In the past, the typical penalty for noncompliance was suspension or revocation of the motorist's license. The cases now before us involve laws that go beyond that and make it a crime for a motorist to refuse to be tested after being lawfully arrested for driving while impaired. The question presented is whether such laws violate the Fourth Amendment's prohibition against unreasonable searches.

I

The problem of drunk driving arose almost as soon as motor vehicles came into use. See J. Jacobs, Drunk Driving: An American Dilemma 57 (1989) (Jacobs). New Jersey enacted what was perhaps the Nation's first drunk-driving law in 1906, 1906 N.J. Laws pp. 186, 196, and other States soon followed. These early laws made it illegal to drive while intoxicated but did not provide a statistical definition of intoxication. As a result, prosecutors normally had to present testimony that the defendant was showing outward signs of intoxication, like imbalance or slurred speech. R. Donigan, Chemical Tests and the Law 2 (1966) (Donigan). As one early case put it, "[t]he effects resulting from the drinking of intoxicating liquors are manifested in various ways, and before any one can be shown to be under the influence of intoxicating liquor it is necessary for some witness to prove that some one or more of these effects were perceptible to him." State v. Noble, 119 Ore. 674, 677, 250 P. 833, 834 (1926).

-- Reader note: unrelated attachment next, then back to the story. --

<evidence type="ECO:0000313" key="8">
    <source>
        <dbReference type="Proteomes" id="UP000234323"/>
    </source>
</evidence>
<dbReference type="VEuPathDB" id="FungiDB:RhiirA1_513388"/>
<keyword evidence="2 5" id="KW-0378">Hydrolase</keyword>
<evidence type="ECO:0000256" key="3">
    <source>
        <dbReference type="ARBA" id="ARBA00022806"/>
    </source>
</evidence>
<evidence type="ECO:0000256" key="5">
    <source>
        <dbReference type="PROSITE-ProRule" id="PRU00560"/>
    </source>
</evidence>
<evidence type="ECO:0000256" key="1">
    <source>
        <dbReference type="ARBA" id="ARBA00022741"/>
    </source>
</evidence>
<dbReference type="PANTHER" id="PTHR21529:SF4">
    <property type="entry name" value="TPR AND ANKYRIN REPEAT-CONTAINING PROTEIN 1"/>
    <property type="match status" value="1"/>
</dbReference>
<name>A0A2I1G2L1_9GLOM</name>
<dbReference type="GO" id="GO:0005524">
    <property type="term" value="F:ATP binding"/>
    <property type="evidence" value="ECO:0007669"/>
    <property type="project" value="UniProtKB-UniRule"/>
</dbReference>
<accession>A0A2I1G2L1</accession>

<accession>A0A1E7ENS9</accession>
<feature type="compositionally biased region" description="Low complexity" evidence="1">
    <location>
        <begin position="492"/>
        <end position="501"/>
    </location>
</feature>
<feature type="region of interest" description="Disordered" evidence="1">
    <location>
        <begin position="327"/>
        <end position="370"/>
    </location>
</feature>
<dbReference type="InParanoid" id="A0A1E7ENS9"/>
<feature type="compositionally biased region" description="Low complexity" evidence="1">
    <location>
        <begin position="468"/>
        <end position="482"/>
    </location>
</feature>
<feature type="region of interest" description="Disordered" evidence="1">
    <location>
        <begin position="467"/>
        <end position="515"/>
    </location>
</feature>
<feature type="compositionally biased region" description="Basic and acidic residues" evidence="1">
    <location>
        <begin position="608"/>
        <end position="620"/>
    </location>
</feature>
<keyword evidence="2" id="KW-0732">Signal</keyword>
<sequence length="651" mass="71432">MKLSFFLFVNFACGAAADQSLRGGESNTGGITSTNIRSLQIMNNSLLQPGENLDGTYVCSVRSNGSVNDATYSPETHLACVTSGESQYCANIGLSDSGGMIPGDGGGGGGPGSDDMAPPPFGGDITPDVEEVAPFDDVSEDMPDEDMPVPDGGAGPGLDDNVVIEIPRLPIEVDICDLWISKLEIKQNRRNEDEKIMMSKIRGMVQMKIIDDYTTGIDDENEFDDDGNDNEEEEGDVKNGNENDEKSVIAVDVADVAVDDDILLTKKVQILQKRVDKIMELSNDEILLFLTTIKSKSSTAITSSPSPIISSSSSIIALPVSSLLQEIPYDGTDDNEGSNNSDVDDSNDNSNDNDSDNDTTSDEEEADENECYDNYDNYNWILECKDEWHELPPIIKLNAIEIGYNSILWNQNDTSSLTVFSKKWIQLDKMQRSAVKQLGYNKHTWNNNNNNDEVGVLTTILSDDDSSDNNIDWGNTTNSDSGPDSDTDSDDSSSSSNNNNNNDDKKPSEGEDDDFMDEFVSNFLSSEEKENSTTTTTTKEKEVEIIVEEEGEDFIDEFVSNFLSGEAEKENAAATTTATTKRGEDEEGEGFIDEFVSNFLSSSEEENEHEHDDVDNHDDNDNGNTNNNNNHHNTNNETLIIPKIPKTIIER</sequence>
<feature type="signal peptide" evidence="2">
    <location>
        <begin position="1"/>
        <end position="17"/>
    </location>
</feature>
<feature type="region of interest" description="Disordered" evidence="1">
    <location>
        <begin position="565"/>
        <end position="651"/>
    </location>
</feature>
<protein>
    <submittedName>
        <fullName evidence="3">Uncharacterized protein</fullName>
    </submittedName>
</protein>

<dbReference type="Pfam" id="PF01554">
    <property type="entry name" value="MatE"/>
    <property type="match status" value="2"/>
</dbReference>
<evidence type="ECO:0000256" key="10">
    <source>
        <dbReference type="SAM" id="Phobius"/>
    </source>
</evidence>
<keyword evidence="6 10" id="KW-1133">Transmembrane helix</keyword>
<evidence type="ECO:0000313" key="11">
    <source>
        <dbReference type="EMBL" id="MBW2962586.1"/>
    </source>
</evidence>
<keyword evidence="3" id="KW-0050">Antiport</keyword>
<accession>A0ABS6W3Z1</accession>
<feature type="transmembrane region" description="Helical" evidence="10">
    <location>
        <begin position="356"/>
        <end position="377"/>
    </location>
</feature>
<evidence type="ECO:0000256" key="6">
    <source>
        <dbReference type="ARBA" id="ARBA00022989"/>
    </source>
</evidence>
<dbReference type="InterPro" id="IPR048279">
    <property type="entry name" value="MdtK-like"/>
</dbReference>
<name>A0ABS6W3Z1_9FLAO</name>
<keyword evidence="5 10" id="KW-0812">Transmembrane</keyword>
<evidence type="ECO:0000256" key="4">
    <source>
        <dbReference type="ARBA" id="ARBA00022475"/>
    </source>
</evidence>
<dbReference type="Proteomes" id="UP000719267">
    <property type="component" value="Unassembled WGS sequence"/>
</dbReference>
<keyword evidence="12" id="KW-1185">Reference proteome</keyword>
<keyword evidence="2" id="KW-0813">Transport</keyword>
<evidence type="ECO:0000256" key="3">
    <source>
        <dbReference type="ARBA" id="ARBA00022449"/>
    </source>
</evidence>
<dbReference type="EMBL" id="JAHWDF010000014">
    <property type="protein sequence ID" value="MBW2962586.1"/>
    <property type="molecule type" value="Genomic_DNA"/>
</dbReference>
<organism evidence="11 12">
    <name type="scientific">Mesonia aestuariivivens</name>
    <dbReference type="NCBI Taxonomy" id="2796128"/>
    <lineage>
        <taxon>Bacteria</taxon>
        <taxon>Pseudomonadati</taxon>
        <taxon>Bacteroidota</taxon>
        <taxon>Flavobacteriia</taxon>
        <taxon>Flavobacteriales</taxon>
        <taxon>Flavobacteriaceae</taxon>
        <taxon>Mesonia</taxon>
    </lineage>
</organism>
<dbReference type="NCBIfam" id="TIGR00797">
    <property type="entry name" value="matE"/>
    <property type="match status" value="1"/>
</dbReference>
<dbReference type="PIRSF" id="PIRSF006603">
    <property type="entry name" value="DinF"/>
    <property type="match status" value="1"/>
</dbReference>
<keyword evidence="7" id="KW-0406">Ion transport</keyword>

The 1930's saw a continued rise in the number of motor vehicles on the roads, an end to Prohibition, and not coincidentally an increased interest in combating the growing problem of drunk driving. Jones, Measuring Alcohol in Blood and Breath for Forensic Purposes—A Historical Review, 8 For. Sci. Rev. 13, 20, 33 (1996) (Jones). The American Medical Association and the National Safety Council set up committees to study the problem and ultimately concluded that a driver with a BAC of 0.15% or higher could be presumed to be inebriated. Donigan 21–22. In 1939, Indiana enacted the first law that defined presumptive intoxication based on BAC levels, using the recommended 0.15% standard. 1939 Ind. Acts p. 309; Jones 21. Other States soon followed and then, in response to updated guidance from national organizations, lowered the presumption to a BAC level of 0.10%. Donigan 22–23. Later, States moved away from mere presumptions that defendants might rebut, and adopted laws providing that driving with a 0.10% BAC or higher was per se illegal. Jacobs 69–70.